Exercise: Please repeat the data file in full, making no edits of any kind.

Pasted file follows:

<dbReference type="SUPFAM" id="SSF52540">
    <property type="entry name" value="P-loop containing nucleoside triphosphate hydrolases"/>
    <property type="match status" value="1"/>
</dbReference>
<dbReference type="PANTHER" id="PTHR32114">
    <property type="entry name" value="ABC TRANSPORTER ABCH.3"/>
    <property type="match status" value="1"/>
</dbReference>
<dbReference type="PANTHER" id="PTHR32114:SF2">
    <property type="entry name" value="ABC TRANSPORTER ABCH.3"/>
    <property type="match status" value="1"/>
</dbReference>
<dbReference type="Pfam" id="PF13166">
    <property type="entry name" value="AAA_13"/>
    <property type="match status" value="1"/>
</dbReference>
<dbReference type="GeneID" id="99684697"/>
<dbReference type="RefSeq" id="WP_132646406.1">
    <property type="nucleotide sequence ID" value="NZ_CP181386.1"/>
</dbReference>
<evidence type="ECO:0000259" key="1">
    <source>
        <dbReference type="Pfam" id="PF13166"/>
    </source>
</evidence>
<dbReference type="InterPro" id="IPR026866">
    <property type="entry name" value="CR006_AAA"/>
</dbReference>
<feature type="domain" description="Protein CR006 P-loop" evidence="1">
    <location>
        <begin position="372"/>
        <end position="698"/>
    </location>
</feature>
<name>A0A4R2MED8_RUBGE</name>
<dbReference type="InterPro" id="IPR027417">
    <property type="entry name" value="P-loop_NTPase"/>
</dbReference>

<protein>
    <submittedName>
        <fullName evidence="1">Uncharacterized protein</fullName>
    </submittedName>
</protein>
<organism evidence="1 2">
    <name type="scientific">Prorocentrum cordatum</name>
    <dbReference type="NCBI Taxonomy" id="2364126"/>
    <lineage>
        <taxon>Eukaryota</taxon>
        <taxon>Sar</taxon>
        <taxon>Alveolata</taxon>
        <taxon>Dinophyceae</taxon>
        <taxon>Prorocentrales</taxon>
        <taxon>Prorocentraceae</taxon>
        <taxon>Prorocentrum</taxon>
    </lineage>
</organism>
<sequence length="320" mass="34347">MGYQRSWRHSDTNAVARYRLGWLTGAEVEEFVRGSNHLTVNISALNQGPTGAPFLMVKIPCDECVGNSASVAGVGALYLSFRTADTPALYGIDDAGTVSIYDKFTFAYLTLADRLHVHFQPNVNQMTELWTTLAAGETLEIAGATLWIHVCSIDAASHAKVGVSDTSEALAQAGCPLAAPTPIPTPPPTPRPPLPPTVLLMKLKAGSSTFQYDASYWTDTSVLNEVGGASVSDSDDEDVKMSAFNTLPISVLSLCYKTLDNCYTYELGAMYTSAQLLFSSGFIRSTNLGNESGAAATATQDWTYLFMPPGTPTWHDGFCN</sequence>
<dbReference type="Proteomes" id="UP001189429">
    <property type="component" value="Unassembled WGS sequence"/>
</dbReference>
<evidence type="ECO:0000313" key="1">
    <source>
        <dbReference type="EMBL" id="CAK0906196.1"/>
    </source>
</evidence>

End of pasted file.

<dbReference type="SUPFAM" id="SSF52540">
    <property type="entry name" value="P-loop containing nucleoside triphosphate hydrolases"/>
    <property type="match status" value="1"/>
</dbReference>
<dbReference type="PANTHER" id="PTHR32114">
    <property type="entry name" value="ABC TRANSPORTER ABCH.3"/>
    <property type="match status" value="1"/>
</dbReference>
<dbReference type="PANTHER" id="PTHR32114:SF2">
    <property type="entry name" value="ABC TRANSPORTER ABCH.3"/>
    <property type="match status" value="1"/>
</dbReference>
<dbReference type="Pfam" id="PF13166">
    <property type="entry name" value="AAA_13"/>
    <property type="match status" value="1"/>
</dbReference>
<dbReference type="GeneID" id="99684697"/>
<dbReference type="RefSeq" id="WP_132646406.1">
    <property type="nucleotide sequence ID" value="NZ_CP181386.1"/>
</dbReference>
<evidence type="ECO:0000259" key="1">
    <source>
        <dbReference type="Pfam" id="PF13166"/>
    </source>
</evidence>
<dbReference type="InterPro" id="IPR026866">
    <property type="entry name" value="CR006_AAA"/>
</dbReference>
<feature type="domain" description="Protein CR006 P-loop" evidence="1">
    <location>
        <begin position="372"/>
        <end position="698"/>
    </location>
</feature>
<name>A0A4R2MED8_RUBGE</name>
<dbReference type="InterPro" id="IPR027417">
    <property type="entry name" value="P-loop_NTPase"/>
</dbReference>

<protein>
    <submittedName>
        <fullName evidence="1">Uncharacterized protein</fullName>
    </submittedName>
</protein>
<organism evidence="1 2">
    <name type="scientific">Prorocentrum cordatum</name>
    <dbReference type="NCBI Taxonomy" id="2364126"/>
    <lineage>
        <taxon>Eukaryota</taxon>
        <taxon>Sar</taxon>
        <taxon>Alveolata</taxon>
        <taxon>Dinophyceae</taxon>
        <taxon>Prorocentrales</taxon>
        <taxon>Prorocentraceae</taxon>
        <taxon>Prorocentrum</taxon>
    </lineage>
</organism>
<sequence length="320" mass="34347">MGYQRSWRHSDTNAVARYRLGWLTGAEVEEFVRGSNHLTVNISALNQGPTGAPFLMVKIPCDECVGNSASVAGVGALYLSFRTADTPALYGIDDAGTVSIYDKFTFAYLTLADRLHVHFQPNVNQMTELWTTLAAGETLEIAGATLWIHVCSIDAASHAKVGVSDTSEALAQAGCPLAAPTPIPTPPPTPRPPLPPTVLLMKLKAGSSTFQYDASYWTDTSVLNEVGGASVSDSDDEDVKMSAFNTLPISVLSLCYKTLDNCYTYELGAMYTSAQLLFSSGFIRSTNLGNESGAAATATQDWTYLFMPPGTPTWHDGFCN</sequence>
<dbReference type="Proteomes" id="UP001189429">
    <property type="component" value="Unassembled WGS sequence"/>
</dbReference>
<evidence type="ECO:0000313" key="1">
    <source>
        <dbReference type="EMBL" id="CAK0906196.1"/>
    </source>
</evidence>